Stock splits are all the rage on Wall Street

Which would you prefer, a dollar bill or four quarters. The question does not have a correct answer. You have the same amount of money in either case. This principle also applies to stock splits. In stock splits, the total value of a stockholder’s stake in a company does not change.

This is the time-honored wisdom that’s taught in finance classes at universities across the country. Splits are still used by companies occasionally as a marketing tactic. Splits have fallen out of fashion in recent years. However, there is a new wave that involves big names like Alphabet and Amazon.

Analysts and commentators are trying to find reasons why corporations think splitting is a good idea. Splits are one possible explanation. This is because splits fall within the “corporate body language” umbrella, which refers to unspoken signals companies send to the markets. A split could indicate that a company expects its share price will rise quickly to its pre-split price.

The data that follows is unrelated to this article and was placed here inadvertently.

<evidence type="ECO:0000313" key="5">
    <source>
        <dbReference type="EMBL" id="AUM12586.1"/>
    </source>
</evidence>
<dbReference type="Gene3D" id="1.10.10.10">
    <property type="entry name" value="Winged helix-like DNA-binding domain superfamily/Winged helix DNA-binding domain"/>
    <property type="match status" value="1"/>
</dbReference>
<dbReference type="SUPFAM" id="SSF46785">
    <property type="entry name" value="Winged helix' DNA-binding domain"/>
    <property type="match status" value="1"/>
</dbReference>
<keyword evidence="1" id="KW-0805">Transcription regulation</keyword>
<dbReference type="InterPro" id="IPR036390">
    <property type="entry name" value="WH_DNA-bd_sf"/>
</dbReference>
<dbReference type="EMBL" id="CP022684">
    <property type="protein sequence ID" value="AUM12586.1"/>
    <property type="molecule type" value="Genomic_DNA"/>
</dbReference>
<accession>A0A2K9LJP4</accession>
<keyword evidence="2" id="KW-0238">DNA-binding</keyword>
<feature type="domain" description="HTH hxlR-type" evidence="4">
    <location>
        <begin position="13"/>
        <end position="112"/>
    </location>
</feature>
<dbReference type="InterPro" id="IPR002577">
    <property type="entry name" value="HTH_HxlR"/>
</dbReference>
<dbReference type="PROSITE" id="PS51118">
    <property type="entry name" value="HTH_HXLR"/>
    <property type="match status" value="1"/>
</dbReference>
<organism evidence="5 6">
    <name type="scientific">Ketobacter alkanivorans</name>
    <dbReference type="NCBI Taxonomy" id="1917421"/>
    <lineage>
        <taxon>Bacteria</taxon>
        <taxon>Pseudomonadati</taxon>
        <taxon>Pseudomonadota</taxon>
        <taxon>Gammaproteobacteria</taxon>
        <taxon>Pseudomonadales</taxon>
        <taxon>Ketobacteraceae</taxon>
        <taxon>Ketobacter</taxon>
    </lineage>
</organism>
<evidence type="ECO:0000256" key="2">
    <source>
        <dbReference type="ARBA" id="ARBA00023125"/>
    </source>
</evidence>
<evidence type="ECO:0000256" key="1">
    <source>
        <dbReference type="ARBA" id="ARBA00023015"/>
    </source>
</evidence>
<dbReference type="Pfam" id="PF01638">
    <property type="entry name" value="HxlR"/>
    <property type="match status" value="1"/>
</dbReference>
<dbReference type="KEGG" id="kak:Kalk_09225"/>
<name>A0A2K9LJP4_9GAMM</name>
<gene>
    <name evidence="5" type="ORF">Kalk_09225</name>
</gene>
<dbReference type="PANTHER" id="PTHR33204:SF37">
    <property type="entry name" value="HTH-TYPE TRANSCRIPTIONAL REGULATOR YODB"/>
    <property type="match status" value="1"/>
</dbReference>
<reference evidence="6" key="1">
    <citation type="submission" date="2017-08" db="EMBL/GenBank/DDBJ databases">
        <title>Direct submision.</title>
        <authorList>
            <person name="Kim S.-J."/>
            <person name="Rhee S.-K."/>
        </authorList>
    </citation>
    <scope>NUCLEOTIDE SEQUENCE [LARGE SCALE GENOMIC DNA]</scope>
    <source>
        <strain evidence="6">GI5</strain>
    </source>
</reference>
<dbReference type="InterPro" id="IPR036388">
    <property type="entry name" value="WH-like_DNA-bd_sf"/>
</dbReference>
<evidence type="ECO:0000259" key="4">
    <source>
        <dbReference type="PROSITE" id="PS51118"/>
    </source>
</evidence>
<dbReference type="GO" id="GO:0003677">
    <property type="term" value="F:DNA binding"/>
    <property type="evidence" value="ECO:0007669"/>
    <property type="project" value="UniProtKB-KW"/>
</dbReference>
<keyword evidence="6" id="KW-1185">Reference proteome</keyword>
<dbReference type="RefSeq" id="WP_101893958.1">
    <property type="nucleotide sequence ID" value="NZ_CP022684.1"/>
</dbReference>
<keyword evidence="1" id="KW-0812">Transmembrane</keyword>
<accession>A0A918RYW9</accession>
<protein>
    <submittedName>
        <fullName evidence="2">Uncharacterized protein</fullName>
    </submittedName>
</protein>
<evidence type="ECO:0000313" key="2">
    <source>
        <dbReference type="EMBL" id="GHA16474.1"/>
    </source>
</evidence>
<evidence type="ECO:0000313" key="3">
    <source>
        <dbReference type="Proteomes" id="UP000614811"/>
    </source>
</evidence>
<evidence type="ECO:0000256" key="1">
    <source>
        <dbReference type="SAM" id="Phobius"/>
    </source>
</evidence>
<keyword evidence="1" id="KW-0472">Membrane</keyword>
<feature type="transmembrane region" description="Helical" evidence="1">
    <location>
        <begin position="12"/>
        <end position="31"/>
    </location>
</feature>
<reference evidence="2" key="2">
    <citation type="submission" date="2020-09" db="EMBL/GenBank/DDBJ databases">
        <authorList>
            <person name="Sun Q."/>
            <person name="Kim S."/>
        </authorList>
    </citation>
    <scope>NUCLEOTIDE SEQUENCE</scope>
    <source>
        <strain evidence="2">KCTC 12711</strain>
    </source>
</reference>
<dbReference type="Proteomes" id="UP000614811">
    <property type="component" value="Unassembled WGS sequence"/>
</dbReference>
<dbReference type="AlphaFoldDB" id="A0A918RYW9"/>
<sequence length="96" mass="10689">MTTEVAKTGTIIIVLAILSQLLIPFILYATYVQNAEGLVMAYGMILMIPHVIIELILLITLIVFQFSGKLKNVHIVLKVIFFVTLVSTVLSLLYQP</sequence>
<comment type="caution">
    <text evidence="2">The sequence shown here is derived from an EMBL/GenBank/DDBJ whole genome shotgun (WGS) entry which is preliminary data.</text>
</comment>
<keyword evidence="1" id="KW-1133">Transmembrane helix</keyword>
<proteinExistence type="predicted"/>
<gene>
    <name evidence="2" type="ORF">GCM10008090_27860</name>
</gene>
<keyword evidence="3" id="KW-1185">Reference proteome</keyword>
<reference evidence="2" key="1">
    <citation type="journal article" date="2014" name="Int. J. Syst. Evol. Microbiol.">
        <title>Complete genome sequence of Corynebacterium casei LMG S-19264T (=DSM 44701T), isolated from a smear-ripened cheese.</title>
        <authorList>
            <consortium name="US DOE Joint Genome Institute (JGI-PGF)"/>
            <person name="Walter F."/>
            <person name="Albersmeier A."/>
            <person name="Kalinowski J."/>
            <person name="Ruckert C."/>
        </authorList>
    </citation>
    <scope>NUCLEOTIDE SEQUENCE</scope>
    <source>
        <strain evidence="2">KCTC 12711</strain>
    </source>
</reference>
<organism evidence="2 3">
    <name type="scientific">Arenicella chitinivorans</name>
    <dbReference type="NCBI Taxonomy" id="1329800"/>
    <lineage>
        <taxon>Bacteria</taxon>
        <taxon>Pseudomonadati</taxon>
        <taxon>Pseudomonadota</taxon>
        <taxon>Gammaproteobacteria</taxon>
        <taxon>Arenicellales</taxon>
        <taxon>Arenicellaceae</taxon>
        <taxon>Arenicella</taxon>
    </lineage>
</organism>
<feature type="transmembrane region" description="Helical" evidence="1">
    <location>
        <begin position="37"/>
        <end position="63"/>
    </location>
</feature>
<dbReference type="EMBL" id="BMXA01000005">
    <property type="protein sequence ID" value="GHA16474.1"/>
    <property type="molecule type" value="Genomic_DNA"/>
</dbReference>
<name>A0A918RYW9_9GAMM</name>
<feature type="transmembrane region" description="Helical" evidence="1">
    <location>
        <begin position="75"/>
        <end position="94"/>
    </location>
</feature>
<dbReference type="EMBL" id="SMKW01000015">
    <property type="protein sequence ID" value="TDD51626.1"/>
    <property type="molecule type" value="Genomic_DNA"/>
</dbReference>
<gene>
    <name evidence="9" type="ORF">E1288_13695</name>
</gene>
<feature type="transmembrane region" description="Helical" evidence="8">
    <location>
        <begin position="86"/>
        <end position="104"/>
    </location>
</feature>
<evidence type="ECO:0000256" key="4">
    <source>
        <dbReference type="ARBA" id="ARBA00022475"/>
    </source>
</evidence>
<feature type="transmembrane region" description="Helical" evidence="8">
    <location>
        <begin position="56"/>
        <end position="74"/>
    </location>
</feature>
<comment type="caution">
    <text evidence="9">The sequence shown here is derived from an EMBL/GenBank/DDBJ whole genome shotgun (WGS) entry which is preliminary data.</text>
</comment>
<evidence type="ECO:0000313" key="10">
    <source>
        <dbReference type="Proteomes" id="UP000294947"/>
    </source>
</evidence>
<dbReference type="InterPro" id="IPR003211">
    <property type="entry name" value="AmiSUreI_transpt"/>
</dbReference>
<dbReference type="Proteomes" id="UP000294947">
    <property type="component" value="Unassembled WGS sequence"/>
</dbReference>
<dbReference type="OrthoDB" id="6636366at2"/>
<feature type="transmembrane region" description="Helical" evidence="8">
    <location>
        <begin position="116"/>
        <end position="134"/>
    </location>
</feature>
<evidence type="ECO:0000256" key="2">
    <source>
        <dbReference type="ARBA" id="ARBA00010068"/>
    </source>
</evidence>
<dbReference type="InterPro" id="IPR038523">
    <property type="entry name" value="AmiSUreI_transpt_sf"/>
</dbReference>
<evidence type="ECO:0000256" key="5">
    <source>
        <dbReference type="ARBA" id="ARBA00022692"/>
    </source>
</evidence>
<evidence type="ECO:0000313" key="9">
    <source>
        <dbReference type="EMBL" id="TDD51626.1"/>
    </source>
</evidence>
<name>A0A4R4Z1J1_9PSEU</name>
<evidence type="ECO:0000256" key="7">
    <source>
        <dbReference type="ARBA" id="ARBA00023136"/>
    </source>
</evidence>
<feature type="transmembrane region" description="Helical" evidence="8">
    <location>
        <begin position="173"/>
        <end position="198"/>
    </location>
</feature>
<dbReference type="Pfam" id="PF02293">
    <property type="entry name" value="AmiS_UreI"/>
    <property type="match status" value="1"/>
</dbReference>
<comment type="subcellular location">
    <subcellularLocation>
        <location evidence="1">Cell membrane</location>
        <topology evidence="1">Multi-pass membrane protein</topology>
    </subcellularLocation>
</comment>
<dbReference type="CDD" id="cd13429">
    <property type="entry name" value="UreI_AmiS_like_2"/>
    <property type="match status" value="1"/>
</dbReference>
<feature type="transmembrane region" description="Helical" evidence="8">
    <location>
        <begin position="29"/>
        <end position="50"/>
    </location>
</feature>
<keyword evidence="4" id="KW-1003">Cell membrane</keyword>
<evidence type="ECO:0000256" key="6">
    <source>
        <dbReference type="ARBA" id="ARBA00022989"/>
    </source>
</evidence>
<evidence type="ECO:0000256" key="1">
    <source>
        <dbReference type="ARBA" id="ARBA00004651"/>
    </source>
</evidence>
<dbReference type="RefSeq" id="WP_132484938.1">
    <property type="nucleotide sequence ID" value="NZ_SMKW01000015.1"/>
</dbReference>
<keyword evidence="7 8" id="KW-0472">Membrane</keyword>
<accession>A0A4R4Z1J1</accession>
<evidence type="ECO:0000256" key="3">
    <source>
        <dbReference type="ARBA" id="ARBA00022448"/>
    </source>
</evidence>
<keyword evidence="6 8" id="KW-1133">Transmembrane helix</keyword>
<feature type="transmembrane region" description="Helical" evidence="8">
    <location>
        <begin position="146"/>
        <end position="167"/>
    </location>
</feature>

Another common wisdom states that stock splits are sometimes done by companies to appeal to retail investors. They may find it easier to buy shares for $10 rather than $100. GameStop has benefited from small investors’ interest over its meme stock for the past 18 months. This helped it to avoid going under. Last month, the video-game retailer gave notice of its intention to increase its share count from 300 million to one billion. This was followed by an immediate 15% rise in its stock price.

Matt Levine, a Bloomberg columnist, has a complex theory about why splits are so popular. The idea behind stock splits is that retail investors can purchase options contracts easier, which in turn can drive up stock prices. This means that a stock split can reduce the price of shares, which makes it more likely that the stock can “memeify”, for want of a better term. This theory may be behind Tesla’s recent stock splittings, which were led by Elon Musk.

Corporate governance experts might be interested in Shopify’s stock splits. Canadian e-commerce firm Shopify announced earlier this month that it would like to do a 10-for-1 split of its stock. The company added a “founder share” to Tobias Lutke, the CEO, to make it more interesting.

Lutke would have 40% of the total voting power among Shopify shareholders. Robert Ashe, who is a member on Shopify’s board, stated that Lutke was “key to supporting and executing Shopify’s strategic vision” and that the proposal ensured his interests were aligned with long term shareholder value creation.

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